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5/9/22 blog post

how to start conversations with kids (and keep them going!)

answering your questions about getting your kids to talk with you

Getting kids to open up can be hard.  

They may turn to peers instead of us or keep their feelings to themselves. As a parent, caregiver or educator, you want to know what is going on so you can help if needed. Even when everything is going well, establishing the habit of starting conversations builds a strong foundation of communication. Especially, if you need to talk about more complicated things in the future. And practicing this habit builds your confidence to have these difficult conversations, too.  

Getting Started  

  • Timing is key. Difficult conversations are more likely to feel successful when everyone is calm.  
    • Ask permission to start the conversation and if your child is not ready, ask them when a good time would be.  
    •  Make sure you’re in a private area with few distractions, so children are more likely to focus on the conversation and share what’s in their head, and they can see that you are completely present.  
  • Sharing IS caring. Sharing your own thoughts and feelings and how you cope with them helps children learn that emotions are normal and manageable. Remember, kids learn by watching us. 
  • Asking questions. Asking “yes or no” questions will result in just that: one-word answers. When you ask open-ended questions, your child will learn to share — and get more comfortable sharing — more information on all kinds of topics in addition to their emotions or behaviors.  

But what if they don’t want to talk?  

We know that sometimes kids don’t want to talk – or they aren’t ready. And that’s OK! Let them know that you care, and you are interested, and ask when a better time would be. When that time arrives, try again! Children who feel some control or choice are more likely to engage.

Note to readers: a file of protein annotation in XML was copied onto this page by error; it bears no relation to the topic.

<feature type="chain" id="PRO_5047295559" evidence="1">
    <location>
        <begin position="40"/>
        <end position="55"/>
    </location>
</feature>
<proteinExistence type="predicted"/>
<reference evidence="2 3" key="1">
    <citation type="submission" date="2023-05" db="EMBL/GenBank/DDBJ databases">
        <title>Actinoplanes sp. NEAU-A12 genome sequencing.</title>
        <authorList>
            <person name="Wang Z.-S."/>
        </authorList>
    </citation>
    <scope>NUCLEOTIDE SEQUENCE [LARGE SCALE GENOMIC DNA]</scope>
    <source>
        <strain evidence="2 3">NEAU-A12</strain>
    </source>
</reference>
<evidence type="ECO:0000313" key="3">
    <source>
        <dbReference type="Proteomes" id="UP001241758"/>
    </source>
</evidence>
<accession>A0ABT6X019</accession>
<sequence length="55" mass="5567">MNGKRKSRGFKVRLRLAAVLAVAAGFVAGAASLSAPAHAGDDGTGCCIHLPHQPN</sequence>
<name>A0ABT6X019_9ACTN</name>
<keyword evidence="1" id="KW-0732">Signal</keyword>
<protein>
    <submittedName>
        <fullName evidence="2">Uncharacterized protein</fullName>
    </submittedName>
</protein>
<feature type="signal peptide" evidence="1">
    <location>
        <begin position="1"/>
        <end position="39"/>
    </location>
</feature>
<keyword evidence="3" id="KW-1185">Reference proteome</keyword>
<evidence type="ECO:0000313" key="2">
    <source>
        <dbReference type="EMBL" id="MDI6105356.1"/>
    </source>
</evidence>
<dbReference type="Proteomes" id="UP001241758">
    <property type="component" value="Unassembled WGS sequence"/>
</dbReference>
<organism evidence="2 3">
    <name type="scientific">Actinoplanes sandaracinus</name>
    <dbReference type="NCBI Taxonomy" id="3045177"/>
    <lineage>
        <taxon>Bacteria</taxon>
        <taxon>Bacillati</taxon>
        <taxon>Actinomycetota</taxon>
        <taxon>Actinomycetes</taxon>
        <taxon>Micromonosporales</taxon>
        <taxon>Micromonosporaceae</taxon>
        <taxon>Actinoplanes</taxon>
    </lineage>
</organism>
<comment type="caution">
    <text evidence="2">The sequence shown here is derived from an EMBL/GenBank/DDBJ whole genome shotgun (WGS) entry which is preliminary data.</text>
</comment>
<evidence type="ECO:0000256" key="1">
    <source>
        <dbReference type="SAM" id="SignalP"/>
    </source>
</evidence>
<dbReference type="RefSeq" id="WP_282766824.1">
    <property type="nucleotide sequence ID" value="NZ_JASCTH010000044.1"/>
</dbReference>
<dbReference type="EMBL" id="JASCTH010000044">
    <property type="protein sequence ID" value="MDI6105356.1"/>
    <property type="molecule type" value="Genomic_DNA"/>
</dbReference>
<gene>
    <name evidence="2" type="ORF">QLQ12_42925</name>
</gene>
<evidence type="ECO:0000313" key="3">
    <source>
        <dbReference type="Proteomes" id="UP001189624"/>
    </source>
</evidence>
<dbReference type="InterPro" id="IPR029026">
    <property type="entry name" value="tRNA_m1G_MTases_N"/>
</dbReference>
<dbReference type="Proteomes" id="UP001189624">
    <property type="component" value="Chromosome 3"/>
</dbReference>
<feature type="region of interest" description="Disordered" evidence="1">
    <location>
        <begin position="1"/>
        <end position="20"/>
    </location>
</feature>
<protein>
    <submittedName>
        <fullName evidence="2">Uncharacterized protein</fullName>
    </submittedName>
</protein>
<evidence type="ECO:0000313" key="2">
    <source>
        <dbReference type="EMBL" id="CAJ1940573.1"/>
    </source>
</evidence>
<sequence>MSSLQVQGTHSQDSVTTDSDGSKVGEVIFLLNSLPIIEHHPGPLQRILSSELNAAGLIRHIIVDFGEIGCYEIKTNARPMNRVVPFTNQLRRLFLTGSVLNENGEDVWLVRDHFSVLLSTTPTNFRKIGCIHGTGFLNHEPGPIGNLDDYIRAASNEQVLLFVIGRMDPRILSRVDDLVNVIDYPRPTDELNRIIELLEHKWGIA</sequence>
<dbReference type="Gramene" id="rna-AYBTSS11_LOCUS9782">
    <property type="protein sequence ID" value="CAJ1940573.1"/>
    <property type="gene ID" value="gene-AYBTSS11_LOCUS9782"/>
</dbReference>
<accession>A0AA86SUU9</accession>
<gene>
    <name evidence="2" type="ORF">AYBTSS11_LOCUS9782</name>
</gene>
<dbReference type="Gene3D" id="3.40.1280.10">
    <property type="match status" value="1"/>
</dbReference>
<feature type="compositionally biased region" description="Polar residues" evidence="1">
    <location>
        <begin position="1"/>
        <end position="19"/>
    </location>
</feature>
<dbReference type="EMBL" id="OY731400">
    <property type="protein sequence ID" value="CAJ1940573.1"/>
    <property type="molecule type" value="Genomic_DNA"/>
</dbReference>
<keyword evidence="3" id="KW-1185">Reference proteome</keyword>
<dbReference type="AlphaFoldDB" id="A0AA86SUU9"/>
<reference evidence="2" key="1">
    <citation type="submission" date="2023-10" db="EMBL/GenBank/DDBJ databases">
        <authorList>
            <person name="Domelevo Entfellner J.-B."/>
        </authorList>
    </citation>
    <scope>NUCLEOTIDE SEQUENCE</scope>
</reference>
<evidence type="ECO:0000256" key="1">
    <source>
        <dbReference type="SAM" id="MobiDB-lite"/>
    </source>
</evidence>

Keeping the Conversation Going  

Now that they’re talking, you may wonder, “What do I say? How do I react?”  

These are important questions because:  

  1. We want to keep them talking and 
  2. We want to create an environment where they will know they can keep coming back with any future problems or worries. 

Here are tips on how to keep them talking:  

  • Use body language that reflects openness and interest, like nodding and eye contact.  
  • Limit your questions; pause and let them guide the conversation. If the conversation gets stuck, you can try questions or statements such as “Tell me more about that...”  
  • Focus on what they are telling you instead of what you want to say next. Then repeat back what you just heard your child say (called reflective listening). This allows your child to know you are truly listening, to clarify if that is incorrect, and to continue adding to the conversation without you having to ask questions.  
  • Praise can help them feel good about sharing and then they are more likely to do it again in the future. Say things like, “Thank you. That had to be hard to tell me, but you still did it” or simply “That was brave of you to share, thank you.”  
  • Normalize emotions and do not judge or dismiss what your child is sharing. You can talk about situations in which you have felt similarly or discuss role models who have gone through difficult situations. Statements such as “anyone in your situation would feel that way too...” can be confirming and relieving for children to hear.  
  • For difficult conversations, strong emotions may happen. Give yourself or your child a break, if neededC 

looking for ideas for conversation starters? request a free pack of cards!

You can start today by downloading a PDF version of our conversation starter cards. These cards can help you create the habit of talking about feelings. 

If you're ready to start the conversation at the dinner table, or in the car while on the go, request a free pack of our conversation starter cards. This fun deck of cards contains more than a dozen icebreaker topics to get the conversation going.  Request now through the month of May and we'll mail them to you for free!

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